The Real Estate
Anyone who has
ever sold a house, browsed real estate listings, or
paused to read a for sale billboard outside a
property, cannot miss the large photo of the agent.
But who is the agent marketing themselves to?
Potential vendors. It is a tactic to attract more
listings. Buyers really don’t care who the agent is.
They are looking for the house of their dreams, not
the dream agent.
Using the marketing of a property to market the
agent to potential vendors, delivers no benefit to
the vendor who funds that marketing. Indeed, quite
the opposite. It is scarcity that drives prices up
and results in quick sales while more properties for
sale tend to depress prices and blow out time on the
The Real Estate Factor is alive and well in
celebrancy with one notable exception. Unlike the
property market, which cycles between a sellers
market, where demand outstrips supply, and a buyers
market, where there is an oversupply, for couples
wishing to marry it is always a buyers market. There
is no scarcity of celebrants. Indeed, the supply of
celebrants increases day by day.
Regardless of how much we feel the need to put
ourselves out there, we should never lose sight of
the fact that our couples hire and pay us to be
their celebrant, not a walking billboard promoting
our celebrant business to guests at the ceremony,
and to those who see the photographs they have hired
and paid a photographer to take.
or not we provide a legal service, consumer law
applies. Celebrants have a commercial relationship
with our clients. At its simplest, consumer law
protects the rights of both parties in a two-way
transfer of value. One party pays the other and
receives something of similar perceived and agreed
value in exchange. Where one party receives
something of value but delivers nothing in return,
what you have is a one-way transfer of value
One party gives. The other takes.
When the something of value is a physical good, such
as a pen or a packet of crisps, that good needs to
be accurately described, and fit for purpose. The
contract between seller and purchaser can, however,
be implicit. And when demand increases,
manufacturing can be stepped up without compromising
When the something of value is a service, contracts
need to be explicit because production of the
service happens simultaneously with its consumption.
The client does not have the opportunity to examine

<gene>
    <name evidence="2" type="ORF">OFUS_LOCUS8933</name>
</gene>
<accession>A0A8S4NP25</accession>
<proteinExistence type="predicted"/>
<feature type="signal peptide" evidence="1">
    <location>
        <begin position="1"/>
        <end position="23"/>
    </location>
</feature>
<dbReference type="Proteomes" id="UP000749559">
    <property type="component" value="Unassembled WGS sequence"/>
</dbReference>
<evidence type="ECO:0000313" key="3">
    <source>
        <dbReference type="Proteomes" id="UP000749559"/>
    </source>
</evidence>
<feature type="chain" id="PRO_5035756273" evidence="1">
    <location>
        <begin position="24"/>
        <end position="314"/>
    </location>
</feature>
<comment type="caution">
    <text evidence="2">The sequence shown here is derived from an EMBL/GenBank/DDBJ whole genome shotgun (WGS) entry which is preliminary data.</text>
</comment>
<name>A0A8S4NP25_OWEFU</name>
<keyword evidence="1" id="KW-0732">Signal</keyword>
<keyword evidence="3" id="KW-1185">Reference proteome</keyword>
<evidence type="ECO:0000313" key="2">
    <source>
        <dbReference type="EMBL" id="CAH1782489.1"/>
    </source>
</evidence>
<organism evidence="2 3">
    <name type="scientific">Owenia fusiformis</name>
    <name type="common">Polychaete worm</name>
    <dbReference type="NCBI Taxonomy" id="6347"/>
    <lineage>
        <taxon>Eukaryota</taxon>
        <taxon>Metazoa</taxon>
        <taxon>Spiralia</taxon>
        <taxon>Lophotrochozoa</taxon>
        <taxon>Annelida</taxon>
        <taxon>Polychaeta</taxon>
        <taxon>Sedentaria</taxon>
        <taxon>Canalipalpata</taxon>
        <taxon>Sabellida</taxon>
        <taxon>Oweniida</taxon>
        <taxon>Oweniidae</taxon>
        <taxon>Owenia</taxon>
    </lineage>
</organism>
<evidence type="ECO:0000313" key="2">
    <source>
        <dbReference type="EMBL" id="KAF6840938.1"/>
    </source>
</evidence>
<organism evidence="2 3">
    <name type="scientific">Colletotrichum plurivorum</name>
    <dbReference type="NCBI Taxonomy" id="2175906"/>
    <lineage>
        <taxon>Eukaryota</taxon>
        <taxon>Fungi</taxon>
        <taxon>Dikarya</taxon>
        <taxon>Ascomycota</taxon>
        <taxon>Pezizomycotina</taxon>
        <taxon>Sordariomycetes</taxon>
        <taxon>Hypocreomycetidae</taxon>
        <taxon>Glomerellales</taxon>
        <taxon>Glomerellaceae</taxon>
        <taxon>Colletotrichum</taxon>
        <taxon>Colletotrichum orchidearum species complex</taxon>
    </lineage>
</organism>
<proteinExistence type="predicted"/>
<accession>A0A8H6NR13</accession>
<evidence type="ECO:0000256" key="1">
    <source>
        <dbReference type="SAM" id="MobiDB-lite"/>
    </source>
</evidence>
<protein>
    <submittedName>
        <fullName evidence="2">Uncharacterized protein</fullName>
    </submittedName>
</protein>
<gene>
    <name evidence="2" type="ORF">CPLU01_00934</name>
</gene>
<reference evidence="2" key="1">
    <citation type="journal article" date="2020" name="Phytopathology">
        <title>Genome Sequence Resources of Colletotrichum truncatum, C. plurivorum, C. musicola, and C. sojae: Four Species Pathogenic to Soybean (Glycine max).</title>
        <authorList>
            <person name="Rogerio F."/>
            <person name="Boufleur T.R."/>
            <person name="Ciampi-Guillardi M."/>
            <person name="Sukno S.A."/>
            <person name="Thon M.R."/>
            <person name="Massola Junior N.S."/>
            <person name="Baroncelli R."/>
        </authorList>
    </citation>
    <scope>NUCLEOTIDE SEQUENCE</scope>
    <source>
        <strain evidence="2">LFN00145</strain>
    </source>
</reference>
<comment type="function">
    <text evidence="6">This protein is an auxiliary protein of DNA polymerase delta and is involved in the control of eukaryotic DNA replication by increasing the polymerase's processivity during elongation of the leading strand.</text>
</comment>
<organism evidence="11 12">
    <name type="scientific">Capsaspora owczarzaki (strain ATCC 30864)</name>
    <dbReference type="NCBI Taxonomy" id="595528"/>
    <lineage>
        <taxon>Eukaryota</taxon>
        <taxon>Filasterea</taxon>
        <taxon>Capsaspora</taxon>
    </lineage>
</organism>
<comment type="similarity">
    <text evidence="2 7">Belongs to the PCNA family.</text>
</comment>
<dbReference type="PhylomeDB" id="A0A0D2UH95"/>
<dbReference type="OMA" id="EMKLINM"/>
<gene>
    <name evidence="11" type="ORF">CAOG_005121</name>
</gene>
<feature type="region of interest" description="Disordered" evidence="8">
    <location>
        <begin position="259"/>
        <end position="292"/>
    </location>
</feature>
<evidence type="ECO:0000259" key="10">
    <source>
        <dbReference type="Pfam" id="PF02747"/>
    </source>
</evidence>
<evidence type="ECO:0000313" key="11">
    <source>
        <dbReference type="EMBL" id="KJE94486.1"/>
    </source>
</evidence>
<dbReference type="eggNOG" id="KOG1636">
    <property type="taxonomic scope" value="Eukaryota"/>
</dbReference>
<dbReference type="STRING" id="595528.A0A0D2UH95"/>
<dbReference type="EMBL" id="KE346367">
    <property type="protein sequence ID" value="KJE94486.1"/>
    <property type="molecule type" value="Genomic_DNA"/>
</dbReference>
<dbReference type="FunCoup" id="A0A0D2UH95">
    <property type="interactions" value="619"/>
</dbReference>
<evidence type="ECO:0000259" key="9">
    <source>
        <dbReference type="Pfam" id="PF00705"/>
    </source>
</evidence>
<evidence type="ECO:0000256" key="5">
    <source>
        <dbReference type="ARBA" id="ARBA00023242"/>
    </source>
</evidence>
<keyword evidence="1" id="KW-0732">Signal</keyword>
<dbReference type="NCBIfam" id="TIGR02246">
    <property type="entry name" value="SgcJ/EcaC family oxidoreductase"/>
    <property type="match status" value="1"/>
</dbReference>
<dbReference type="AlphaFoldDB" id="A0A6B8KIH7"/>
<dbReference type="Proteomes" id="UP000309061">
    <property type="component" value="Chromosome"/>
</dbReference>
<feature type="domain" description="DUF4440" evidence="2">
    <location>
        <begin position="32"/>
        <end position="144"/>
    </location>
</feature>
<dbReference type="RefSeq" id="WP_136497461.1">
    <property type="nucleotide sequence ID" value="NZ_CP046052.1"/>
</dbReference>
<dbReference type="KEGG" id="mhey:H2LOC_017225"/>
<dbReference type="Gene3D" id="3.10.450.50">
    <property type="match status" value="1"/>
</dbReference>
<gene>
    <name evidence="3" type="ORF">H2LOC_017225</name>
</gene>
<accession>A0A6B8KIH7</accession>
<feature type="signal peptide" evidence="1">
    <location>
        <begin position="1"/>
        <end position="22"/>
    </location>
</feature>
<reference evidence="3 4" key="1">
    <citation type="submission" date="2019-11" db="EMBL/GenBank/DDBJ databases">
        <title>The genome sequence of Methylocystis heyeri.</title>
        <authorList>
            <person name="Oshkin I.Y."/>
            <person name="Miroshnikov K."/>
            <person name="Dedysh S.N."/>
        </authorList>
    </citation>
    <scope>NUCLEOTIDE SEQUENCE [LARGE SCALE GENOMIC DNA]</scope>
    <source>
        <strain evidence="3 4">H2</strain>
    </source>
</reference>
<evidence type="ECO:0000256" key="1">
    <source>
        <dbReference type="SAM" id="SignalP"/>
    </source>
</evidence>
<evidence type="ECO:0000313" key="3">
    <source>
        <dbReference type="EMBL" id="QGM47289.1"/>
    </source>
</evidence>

it before signing on the dotted line and paying the
fee. It is, therefore, good business practice to
manage purchaser expectations and avoid the disputes
that can arise when assumptions are inaccurate; to
spell out what the service comprises in a way that
requires the client to actively consent and opt-in
to the components of the service to be provided.
That means no deficits and no unwelcome surprises.
It also means being aware that we sell ourselves.
Me. As an individual. And there will come a point
where demand compromises the quality of what we can
In some countries, it is illegal to frame consumer
contracts in terms of opt-out consent. Something we
are all familiar with in terms of email lists and
spam. But whether it is illegal in your jurisdiction
or not, it is poor practice to frame the contract in
a way that requires a client to opt out of giving
permission, for example, rather than opting in to
the celebrant’s use of photos of the couple and
information about the couple in marketing their
brand, services, and business. If the only way a
couple can withhold permission is to not hire you in
the first place, you are using opt-out consent.
Savvy celebrants know that the ceremony is important
as an experience as well as creating a change in
legal status. Savvy celebrants are aware that, on
the day, how the ceremony makes the client feel will
be their primary concern. The legal requirements are
not at the forefront of their minds. Savvy celebrant
contracts spell out what failure to comply with the
relevant Marriage Act would mean.
Everything else involved in or around the ceremony
is subject to opt-in consent. And I do mean
everything. Ceremony content and choreography
included. If you decide to manage demand by
outsourcing the writing of your ceremonies (another
growing practice) that should be made explicit in
your contract and consent obtained along with
consent for any other sharing of private information
by the celebrant both before and after the ceremony.
Which brings me to the elephant in the room. And it
is a big one, growing bigger by the day.
Branding, Marketing, and Consent
and social media posts suggest that the practice of
using the ceremony as a vehicle for explicit
marketing of the celebrant, that is, one-way
transfer of value from the couple to the celebrant,
the Real Estate Factor, is growing.
How one-way transfer of value works is something we